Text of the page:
quartz geothermometers are as follows: (1) HCO3 type (11 out dependent reactions between host rock and thermal water;
of total 17 estimated reservoir temperatures; 65 %); (2) SO4 type mineral components of reservoir rocks; and processes of
(11 out of 15; 73 %); and (3) Cl type (11 out of 15; 73 %). mixing, boiling, and cooling. Meteoritic water infiltrates to
517 Page 8 of 11 Arab J Geosci (2016) 9: 517

deeper parts through faults and form geothermal reservoirs. this general observation, Na/K geothermometers were highly
Various chemical reactions occur between the water and the successful in predicting the reservoir temperatures from the
rock formations of the reservoir. Bicarbonate (HCO3)-rich springs of HCO3-type water at LHGF. Pandarinath (2014) has
waters originate through dissolution of CO2-bearing gases or also reported that Na/K geothermometry of HCO3-rich water
condensation of geothermal steam in relatively deep, oxygen from Los Azufres geothermal field (LAGF) has provided tem-
poor ground waters (Gupta and Roy 2006). These HCO3 wa- peratures closer to the BHT, but fully mature geothermal water
ters form when circulating meteoric water encounters and (Cl-rich) of springs have indicated reservoir temperatures hav-
mixes with CO2-rich steam or water that has condensed from ing large differences when compared with average BHTs.
such steam. HCO3 water is a mixture of a major portion of Burgos (1999) have reported that this type of behavior by
meteoric water with little or no geothermal fluids. Hence, HCO 3 type is typical for water associated with high-
these waters may not indicate the reliable reservoir tempera- temperature systems, probably of volcanic origin, but consid-
tures. Sulfate (SO4) water type is the mixture of geothermal erably diluted due to mixing with meteoric water during its rise
steam with groundwater. SO4-rich water is the result of inter- to the surface. Similarly, in the present study, LHGF is a high-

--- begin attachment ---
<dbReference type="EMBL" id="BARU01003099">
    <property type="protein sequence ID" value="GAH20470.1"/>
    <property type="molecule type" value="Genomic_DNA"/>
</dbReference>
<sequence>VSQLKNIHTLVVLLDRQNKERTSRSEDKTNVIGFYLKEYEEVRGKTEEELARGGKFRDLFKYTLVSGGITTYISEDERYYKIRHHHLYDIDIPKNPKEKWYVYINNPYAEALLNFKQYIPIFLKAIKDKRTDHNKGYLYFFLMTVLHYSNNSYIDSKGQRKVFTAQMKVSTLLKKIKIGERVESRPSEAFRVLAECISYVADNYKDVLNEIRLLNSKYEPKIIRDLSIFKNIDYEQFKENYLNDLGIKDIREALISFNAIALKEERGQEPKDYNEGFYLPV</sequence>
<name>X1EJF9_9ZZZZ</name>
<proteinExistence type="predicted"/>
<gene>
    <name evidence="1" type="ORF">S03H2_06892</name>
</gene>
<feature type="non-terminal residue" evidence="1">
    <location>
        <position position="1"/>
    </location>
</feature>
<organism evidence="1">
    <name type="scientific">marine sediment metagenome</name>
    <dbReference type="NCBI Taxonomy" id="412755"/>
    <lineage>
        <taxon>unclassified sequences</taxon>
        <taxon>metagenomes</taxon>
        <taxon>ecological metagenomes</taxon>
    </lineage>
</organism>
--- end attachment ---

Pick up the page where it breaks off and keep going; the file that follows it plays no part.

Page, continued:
action of shallow meteoric water with steam condensate which temperature system. Deep spring water at LHGF may have
gives the oxidation of H2S to H2SO4 (Ellis and Mahon contained a part of volcanic component but as these waters
1977). A small amount of geothermal water may be ascend to the surface might have diluted by mixing with
derived from gases which were originally dissolved in shallower water and finally enriched with HCO3. This may
magmas. Cl type water is generally considered as mature be the reason for better temperature prediction performance of
or characteristic of deep geothermal fluid and therefore, Na/K geothermometers from spring waters of LHGF, even
this water is expected to provide more reliable reservoir though water is of HCO 3 type. Apart from this, Na/K
temperatures. The triangular diagrams of Giggenbach (1988) geothermometers are less affected by dilution or steam loss
are widely used for chemical classification of geothermal wa- because they are based on a ratio of cationic concentrations.
ters into HCO3, SO4, and Cl types, and for classification of HCO3/Cl ratio varies between 0.00 and 0.43 for spring waters
different chemical equilibrium conditions (full, partial, and and between 0.00 and 0.03 for well waters of CPGF. Whereas,
non-equilibrium). Generally, the neutral, low-sulfate, high- HCO3/Cl ratio varies between 1.76 and 109.05 for spring wa-
chloride geothermal waters (along the ClHCO3 axis, close ters and between 0.01 and 52.68 for well waters of LHGF.
to the Cl corner; triangular diagram of Giggenbach 1988; Comparatively higher HCO3/Cl ratio for spring water compar-
Figs. 2a and 3a) are considered as mature waters and are best ing to the deep geothermal well waters in LHGF indicates
suited for geothermometry. addition of HCO3 from fluid-rock interaction processes (CO2-
The deep reservoir temperatures estimated by the solute rock reaction) at shallower depths. The difference in chemical